And these days, I find that I need that more and more.

Him: Oh man, what have you been eating, you weigh a ton.
Me: Chili, what else?

Location: at the end of several deadlines
Mood: hopeful
Music: be brave with what you want to say
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Gradually, then suddenly

Hemingway summed up the human existence in three words


Went to the doctor’s again this weekend. Not for me but it was just as stressful.

The thing with life is that you expect everything to happen to someone else. Injuries, disease, general misfortune, etc., these are things that happen to other people and not you.

And when it actually does happen to you, you think, What the … ?

Ernest Hemingway had a character in The Sun Also Rises that was asked how he became bankrupt.

“Gradually, then suddenly,” he replied.

And that’s why Hemingway was a brilliant writer. Because in three words, he summed up the totality of human existence.

You live your quiet, banal, little life when suddenly:

Or whatever personal little hell you have to deal with.  And you have to drop everything to deal with it.

And there’s not much else to do but deal with it. Some days you deal with it better than others.

Him: How’re doing?
Me: Well, I broke down crying like a 10-year-old girl on the 7 train the other day; which I don’t recommend. Because of a whole other list of craziness, I haven’t had a drink for 45 days and won’t be able to until next week – when I’m gonna drink the CRAP outta my rum stash. And my insomnia is kicking up so I slept one hour last night. But besides that, not too bad. You?

However, there’s hope.

Because joy also inevitably comes.

And it comes just as unexpectedly and just as suddenly. And so I wait for it.

For the time being, without my rum, but still…

———-

Did get a tiny piece of good news last week, which is that a Facebook Fan site I created for A Great First Date hit over 1,000 likes in less than ten days.

Take a look and maybe hit that LIKE button yourself.


Location: an hour ago, in front of a large needle
Mood: anxious
Music: Someday all this mess will make me laugh, I can’t wait, I can’t wait, I can’t wait
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Two Scenarios

Hope you had a better weekend than me

It was not a good weekend. Without getting too much into it, there’s something about disappointment that’s particularly hard to bear.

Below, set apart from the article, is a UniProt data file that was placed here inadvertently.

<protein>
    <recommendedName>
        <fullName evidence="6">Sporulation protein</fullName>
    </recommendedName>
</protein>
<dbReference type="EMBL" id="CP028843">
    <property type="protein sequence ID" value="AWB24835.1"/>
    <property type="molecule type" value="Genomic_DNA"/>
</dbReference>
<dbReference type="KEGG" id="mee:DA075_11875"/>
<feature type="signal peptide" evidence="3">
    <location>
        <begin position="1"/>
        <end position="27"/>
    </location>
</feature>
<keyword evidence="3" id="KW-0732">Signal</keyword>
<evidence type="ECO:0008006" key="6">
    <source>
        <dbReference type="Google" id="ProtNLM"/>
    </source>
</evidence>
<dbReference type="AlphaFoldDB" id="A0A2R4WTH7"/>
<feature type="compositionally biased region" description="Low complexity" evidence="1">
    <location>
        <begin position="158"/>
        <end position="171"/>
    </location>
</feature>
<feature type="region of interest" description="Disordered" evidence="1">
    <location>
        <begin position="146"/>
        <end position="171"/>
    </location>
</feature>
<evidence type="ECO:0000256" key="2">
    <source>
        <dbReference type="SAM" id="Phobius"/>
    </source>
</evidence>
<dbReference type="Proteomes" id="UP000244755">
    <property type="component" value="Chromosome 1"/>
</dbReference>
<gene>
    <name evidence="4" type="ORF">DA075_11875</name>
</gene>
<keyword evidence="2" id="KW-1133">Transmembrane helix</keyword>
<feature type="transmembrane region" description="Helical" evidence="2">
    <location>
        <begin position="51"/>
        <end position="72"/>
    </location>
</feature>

Suppose I give you – totally randomly – $100 but there are two scenarios:

Scenario 1
You don’t know me and I just randomly hand you $100 and tell you that I give out $100 to anyone I like that day and you’re that person. How do you feel?

Scenario 2
You don’t know me and I just randomly hand you $100 and tell you that I just gave out $100,000 to the first guy I met, $10,000 to the second, $1,000 to the third and now $100 to you. How do you feel?

You feel different, don’t you? In Scenario 1, you’re elated. In Scenario 2, it’s a lot less so.

The funny thing is that the baseline transaction – me giving, you getting $100, unearned – is exactly the same.

What we expect of the world shapes our perceptions of what happens to us and those circumstances make things happy or sad.

It was not a good weekend.

————–

On a slightly positive note, just put up my Facebook page for A Great First Date and already have close to 200 likes.

If you’re on Facebook, consider giving me a like?

 

Location: chained to my desk with a broken computer
Mood: deflated
Music: I’ve been thinking about you. How are you doing these days?
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People who are willing to sacrifice their rights for safety, deserve neither

Another thing with an air of truth

Spent Sunday actually relaxing cause I finished almost all of my projects for the year – and by “relaxing” I mean fixing stuff around the house.

Also read a lot of Facebook.

Two friends separately, and coincidentally, paraphrased a Benjamin Franklin quote; one while talking about NYC random bag searches, the other about US gun owner rights.

But it’s one of those commonly referred to quotes that have the air of truth but no real truth to them at all – at least depending on how it’s paraphrased.

Both quoted it as saying: People who are willing to sacrifice their rights for safety, deserve neither.

But that’s not what Franklin said. What he actually said in a book called, Memoirs of the life & writings of Benjamin Franklin, was:

They who can give up essential liberty to obtain a little temporary safety deserve neither liberty nor safety.

The following words are often and conveniently left out:

  • Essential – are guns essential? I’ve lived 40 years with only firing one less than a handful of times. In other words, does everyone need to own guns like the way everyone needs a voice in government. I doubt it.
  • Little temporary – is the ability to not get blown up in a bus a little temporary safety? I’d hope not.

Franklin was saying quite the opposite of what my two friends and many people use his quote for.

He wasn’t saying that every right was equal, he was saying that essential rights – life, liberty, and the pursuit of happiness – were not worth exchanges of small temporary safety.

A bag search is not that. Sane gun laws are not that. They are both the opposite of that.

Sorry, every once in a while I have to be a lawyer and lawyers aren’t allowed to be inexact.

Like that quote that goes, First kill all the lawyers…, what a quote actually means, often means the opposite of what they think it means.

Here are more quotes that have the air of truth to them but either have no real truth to them at all or are misquoted/misunderstood:

Location: desk, being a lawyer
Mood: nerdy
Music: don’t mind the traffic cops or the TSA Long as I’m with you I’m having a good day